Fri, Feb 15, 2019 - Page 2 News List

Kuan earned NT$16m illegally: Control Yuan

MOONLIGHTING:Control Yuan members said the NTU president had applied for approval for some jobs, but not others, which showed that he understood the rules

By Ann Maxon  /  Staff reporter

Control Yuan members Tsai Chung-yi, left, and Wang Yu-ling, hold a news conference in Taipei yesterday on the earnings that National Taiwan University president Kuan Chun-ming made from illegal part-time work while serving as an Academia Sinica research fellow, a university professor and minister without portfolio.

Photo: Fang Pin-chao, Taipei Times

National Taiwan University (NTU) president Kuan Chun-ming (管中閔) received about NT$16 million (US$518,925) for illegally working part-time while serving as an Academia Sinica research fellow, NTU professor and minister without portfolio between 2002 and 2015, the Control Yuan said yesterday.

According to NTU regulations, teachers who accept outside jobs without the school’s approval could be fired, suspended, denied a contract renewal or deprived of certain benefits as a punishment, Control Yuan member Wang Yu-ling (王幼玲) told a news conference in Taipei.

The Control Yuan on Jan. 15 voted seven to four to impeach Kuan after an investigation found that he had received NT$50,000 per month for seven years for writing for a column in the Chinese-

language Next Magazine while serving as a minister.

Under the Public Functionary Service Act (公務員服務法) and Act Governing the Appointment of Educators (教育人員任用條例), civil servants and public-school teachers are banned from accepting other jobs unless approved by their agency or school to prevent distractions from their public duties.

While the Judicial Yuan’s Public Functionary Disciplinary Sanction Commission has yet to decide whether to impeach Kuan, the Control Yuan yesterday announced more findings from its investigation.

While working as a professor at NTU’s Department of Finance from 2009 to 2017, Kuan took on unapproved part-time work at National Chengchi University (NCCU), National Central University (NCU), National Chi Nan University, the Chen-Yung Foundation, Hong Kong-based Next Digital Ltd’s Taiwan subsidiary, the Chung-Hua Institution for Economic Research, the Taiwan Institute of Economic Research, the Taiwan Econometric Research Society, the Cross-strait CEO Summit and Cathay Financial Holding Co, Wang said.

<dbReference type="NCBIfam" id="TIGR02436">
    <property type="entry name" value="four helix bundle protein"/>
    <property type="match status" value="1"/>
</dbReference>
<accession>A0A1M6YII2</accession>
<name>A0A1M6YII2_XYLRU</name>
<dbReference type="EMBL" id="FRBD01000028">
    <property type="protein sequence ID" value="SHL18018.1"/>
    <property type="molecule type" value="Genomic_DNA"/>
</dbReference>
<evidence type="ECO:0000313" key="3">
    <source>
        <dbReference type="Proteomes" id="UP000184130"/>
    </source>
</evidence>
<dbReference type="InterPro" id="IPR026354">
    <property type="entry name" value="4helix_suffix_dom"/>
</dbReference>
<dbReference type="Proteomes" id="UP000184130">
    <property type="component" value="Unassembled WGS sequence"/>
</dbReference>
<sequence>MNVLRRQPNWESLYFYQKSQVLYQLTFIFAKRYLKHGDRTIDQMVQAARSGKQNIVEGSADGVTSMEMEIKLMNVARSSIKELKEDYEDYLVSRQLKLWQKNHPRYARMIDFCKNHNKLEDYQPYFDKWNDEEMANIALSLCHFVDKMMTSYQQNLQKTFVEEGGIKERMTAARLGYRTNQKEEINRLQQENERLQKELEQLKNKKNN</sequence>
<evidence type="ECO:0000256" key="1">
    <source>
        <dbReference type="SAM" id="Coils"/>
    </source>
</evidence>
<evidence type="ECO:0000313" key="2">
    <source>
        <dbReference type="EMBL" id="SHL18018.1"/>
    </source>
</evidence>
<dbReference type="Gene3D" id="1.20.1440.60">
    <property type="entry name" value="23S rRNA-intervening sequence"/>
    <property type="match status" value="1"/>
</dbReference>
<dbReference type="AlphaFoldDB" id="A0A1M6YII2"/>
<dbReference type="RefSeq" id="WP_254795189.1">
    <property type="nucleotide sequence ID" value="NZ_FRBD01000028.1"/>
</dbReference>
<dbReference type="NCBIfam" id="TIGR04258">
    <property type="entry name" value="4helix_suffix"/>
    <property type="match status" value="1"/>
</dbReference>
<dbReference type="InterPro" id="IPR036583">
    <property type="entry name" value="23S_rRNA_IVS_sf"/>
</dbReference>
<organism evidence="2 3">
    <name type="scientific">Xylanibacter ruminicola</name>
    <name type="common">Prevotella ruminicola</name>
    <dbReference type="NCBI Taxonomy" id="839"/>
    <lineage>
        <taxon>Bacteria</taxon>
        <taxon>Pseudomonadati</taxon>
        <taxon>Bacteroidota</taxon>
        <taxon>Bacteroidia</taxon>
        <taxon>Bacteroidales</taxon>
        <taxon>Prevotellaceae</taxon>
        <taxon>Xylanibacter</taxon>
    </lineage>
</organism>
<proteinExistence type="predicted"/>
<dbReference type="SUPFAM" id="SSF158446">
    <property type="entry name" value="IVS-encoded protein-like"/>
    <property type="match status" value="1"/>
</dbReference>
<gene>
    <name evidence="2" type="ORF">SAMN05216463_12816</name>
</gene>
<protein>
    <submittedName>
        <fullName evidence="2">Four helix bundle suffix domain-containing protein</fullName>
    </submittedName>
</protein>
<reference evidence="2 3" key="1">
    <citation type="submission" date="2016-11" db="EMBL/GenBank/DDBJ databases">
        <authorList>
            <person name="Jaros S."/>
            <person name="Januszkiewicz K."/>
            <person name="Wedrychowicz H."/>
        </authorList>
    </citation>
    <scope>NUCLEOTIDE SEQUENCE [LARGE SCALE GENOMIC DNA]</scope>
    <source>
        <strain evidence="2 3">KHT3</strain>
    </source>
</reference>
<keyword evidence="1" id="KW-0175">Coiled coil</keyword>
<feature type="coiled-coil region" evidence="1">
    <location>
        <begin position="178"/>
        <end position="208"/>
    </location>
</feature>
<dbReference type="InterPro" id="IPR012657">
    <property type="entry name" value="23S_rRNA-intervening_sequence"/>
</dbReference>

Some of the part-time work, such as that for Next Digital and Cathay Financial Holding, continued during his term as minister without portfolio from 2011 to 2015, but remained unreported, she said.

Kuan received an aggregate NT$7 million from Cathay Financial Holding alone, she said.

Although he worked for the company from 2009 to 2012 and from 2015 to 2017, he had only applied for and been granted permission to work there between 2009 and 2010, she said.

“That he did apply for permission on some occasions, but not others showed that he clearly understood it was required by law,” Control Yuan member Tsai Chung-yi (蔡崇義) said.

During his time at Academia Sinica from 2002 to 2008, Kuan also served as a part-time chair professor at NCCU and NCU, and did paid work for the Chen-Yung Foundation without the institute’s approval, Wang said.

In addition, Kuan in 2007 applied for US$357 from Academia Sinica to cover his three-day trip to China’s Xi’an Jiaotong University, even though the university stated in its invitation letter that it would cover all expenses for food and accommodation during that period, she said.

The Control Yuan has asked Academia Sinica to investigate the matter, she said, adding that it would ask the Ministry of Education to ensure that NTU handles Kuan’s illegal part-time work during his time as professor according to its regulations.

“As university president, Mr Kuan must handle the problems he caused when he was a professor,” she added.

“We are not targeting any individuals,” Tsai said. “Perhaps other people have done the same thing, but high-ranking government officials in particular are expected to obey the law. There would have been no problems if he had followed the law.”

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